Writer, editor, stumbler after Jesus

Dealing with a dark night

ST. JOHN OF the Cross may have named the sense of spiritual abandonment many believers face at some stage in their life as “the dark night of the soul.” But he probably borrowed the idea from the disciples; they knew all about a dark night with so sign of God.

After Jesus had fed the 5,000, He went up on the mountainside to be alone for a while, and the 12 got into a boat and headed for Capernaum. The sea was rough, and they were having to pull hard at the oars.

They might have been forgiven for thinking, Here we go again. They had found themselves in peril at sea once before, when Jesus was with them but snoozing in the back of the boat. That had been frightening enough, but at least He was there.

This time it was even worse, perhaps. For, as John 6:17 records, “It was now dark, and Jesus had not yet come to them.” Darkness and no Jesus. Scary.

Maybe you have been there. Or maybe it’s where you are right now. You have been following Jesus and thrilled at some of the things you have seen Him do. You’ve even gotten to be a part of them.

But now that sense of safety and certainty is gone. The lights have gone out and there is no sign of Jesus. You’re on your own, pulling at the oars on a choppy sea, and wondering: “What’s up?”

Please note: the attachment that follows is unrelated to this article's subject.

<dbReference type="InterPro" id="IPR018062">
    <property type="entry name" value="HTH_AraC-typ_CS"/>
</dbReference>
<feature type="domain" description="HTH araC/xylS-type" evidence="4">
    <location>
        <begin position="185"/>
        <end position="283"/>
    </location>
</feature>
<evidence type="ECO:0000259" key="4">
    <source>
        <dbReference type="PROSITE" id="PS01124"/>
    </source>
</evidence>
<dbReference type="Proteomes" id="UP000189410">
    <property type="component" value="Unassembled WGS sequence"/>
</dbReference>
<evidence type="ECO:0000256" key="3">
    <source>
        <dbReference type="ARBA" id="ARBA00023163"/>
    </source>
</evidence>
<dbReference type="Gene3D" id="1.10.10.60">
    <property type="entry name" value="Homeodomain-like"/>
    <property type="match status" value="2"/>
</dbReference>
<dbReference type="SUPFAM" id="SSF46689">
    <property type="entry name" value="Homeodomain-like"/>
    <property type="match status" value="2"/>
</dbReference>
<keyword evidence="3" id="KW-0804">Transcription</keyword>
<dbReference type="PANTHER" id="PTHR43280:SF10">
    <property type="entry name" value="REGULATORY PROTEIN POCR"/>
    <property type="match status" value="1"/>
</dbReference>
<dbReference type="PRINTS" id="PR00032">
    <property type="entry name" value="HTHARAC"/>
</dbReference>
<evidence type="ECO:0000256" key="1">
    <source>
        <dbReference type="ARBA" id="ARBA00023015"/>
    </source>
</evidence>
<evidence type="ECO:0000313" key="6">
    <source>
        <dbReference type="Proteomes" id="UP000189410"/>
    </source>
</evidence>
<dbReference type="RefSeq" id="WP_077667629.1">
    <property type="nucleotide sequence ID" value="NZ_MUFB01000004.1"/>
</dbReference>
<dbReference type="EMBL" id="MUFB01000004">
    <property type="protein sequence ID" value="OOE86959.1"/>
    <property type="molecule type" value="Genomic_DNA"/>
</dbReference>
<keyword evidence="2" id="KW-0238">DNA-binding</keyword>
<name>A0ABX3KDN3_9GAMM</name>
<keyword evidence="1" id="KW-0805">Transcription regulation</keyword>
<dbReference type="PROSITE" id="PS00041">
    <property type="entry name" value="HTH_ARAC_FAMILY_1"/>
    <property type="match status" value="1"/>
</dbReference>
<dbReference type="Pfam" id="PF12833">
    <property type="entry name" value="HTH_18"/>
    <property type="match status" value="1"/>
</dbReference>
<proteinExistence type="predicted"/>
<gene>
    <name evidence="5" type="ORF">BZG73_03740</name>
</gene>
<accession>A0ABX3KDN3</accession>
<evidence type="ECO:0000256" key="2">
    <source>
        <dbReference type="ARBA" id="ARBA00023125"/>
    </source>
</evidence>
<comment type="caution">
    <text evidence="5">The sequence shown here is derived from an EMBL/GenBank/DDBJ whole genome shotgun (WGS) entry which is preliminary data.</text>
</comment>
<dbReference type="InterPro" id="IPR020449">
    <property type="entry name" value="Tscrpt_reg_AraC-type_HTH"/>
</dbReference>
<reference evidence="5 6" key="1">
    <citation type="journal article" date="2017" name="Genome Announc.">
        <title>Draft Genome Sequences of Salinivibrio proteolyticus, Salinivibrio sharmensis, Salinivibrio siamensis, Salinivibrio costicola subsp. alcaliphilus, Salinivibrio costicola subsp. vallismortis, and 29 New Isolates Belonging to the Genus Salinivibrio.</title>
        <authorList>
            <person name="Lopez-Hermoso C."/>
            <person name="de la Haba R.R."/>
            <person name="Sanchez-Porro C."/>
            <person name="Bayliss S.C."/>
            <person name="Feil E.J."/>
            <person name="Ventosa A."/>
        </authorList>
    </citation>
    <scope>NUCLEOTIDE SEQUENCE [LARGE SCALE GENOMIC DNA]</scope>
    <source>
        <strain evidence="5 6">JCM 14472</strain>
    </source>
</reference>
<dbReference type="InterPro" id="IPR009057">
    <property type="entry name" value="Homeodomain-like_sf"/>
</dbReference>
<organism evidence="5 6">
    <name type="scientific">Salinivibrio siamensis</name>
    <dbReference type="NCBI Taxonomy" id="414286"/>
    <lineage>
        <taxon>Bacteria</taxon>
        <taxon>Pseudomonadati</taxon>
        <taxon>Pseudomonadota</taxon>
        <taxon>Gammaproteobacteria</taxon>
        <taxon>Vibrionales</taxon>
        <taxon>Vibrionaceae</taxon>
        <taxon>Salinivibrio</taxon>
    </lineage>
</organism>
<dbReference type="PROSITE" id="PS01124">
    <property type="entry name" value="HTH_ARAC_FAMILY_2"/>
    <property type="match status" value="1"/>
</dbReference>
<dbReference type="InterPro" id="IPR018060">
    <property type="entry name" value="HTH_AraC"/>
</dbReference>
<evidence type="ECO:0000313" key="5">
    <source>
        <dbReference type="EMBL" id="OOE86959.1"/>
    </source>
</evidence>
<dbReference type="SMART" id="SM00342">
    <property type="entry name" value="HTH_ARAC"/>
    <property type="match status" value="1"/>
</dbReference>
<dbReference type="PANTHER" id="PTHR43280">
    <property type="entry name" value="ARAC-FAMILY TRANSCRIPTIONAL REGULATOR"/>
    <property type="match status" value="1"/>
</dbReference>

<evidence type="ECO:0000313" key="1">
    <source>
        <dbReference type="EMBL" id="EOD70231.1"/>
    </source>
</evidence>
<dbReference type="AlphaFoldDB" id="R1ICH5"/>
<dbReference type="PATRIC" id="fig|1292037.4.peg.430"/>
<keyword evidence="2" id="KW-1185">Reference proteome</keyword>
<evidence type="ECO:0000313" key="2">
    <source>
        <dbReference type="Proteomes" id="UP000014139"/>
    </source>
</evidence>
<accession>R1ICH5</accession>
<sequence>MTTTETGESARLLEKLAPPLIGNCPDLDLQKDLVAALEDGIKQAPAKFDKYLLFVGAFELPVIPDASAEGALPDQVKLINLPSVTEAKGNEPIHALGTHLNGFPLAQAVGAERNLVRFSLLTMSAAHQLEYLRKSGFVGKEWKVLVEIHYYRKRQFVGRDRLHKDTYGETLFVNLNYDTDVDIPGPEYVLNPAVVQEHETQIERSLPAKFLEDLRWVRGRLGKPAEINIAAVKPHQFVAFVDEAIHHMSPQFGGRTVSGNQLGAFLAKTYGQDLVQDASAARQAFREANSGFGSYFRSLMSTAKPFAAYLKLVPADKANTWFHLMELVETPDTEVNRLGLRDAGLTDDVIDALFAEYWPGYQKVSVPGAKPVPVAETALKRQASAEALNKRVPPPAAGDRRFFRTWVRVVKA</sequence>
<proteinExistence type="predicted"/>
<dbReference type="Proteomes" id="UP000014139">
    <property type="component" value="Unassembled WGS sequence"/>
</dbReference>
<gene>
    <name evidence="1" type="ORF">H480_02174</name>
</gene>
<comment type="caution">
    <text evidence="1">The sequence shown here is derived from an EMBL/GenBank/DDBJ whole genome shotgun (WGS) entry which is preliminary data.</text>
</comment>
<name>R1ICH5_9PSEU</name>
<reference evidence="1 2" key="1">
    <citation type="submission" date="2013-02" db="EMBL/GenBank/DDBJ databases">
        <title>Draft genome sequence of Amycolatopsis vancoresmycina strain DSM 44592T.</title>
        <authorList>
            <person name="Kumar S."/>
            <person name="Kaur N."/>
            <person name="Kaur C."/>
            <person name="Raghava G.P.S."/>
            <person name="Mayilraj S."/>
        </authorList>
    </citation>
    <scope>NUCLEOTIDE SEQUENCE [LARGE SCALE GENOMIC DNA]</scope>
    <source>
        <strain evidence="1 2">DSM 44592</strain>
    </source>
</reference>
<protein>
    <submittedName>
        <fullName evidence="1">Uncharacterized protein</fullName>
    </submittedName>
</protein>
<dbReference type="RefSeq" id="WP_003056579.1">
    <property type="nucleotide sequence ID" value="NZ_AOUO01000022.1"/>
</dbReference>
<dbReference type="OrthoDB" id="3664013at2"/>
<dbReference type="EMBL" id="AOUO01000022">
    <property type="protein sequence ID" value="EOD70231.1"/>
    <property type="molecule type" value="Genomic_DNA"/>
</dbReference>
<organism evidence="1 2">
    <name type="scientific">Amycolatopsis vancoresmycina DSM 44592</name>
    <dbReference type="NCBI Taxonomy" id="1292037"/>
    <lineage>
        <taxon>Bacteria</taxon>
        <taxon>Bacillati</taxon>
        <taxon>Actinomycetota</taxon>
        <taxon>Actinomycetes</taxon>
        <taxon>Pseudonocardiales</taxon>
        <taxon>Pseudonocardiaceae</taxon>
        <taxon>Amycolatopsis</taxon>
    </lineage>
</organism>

I can’t tell you why He has seemingly left you alone, but maybe I can offer a little encouragement as you wait.

Did the disciples remind each other that they’d been in a similar situation previously and everything had worked out? Similarly, rehearsing God’s goodness and care in the past may raise your spirits and stir your faith.

Whatever the disciples’ response, Jesus was already on the way. Be encouraged: just because you do not see Him yet, that does not mean He isn’t there. Be expectant. And be open to Him coming in a way that may surprise you; the disciples were spooked when they first saw Him (John 6:19).

Finally, don’t assume that darkness must mean delay. Don’t think that just because God seems to have been silent and absent for a time, that must mean you’re going to be slower in reaching all that you have been hoping and working toward.

When Jesus got into the boat with His disciples, “immediately the boat was at the land to which they were going” (John 6:21). The One who turned water into instantly fine wine, circumventing the maturation process, can make up for any apparently lost time.

Photo on Foter.com

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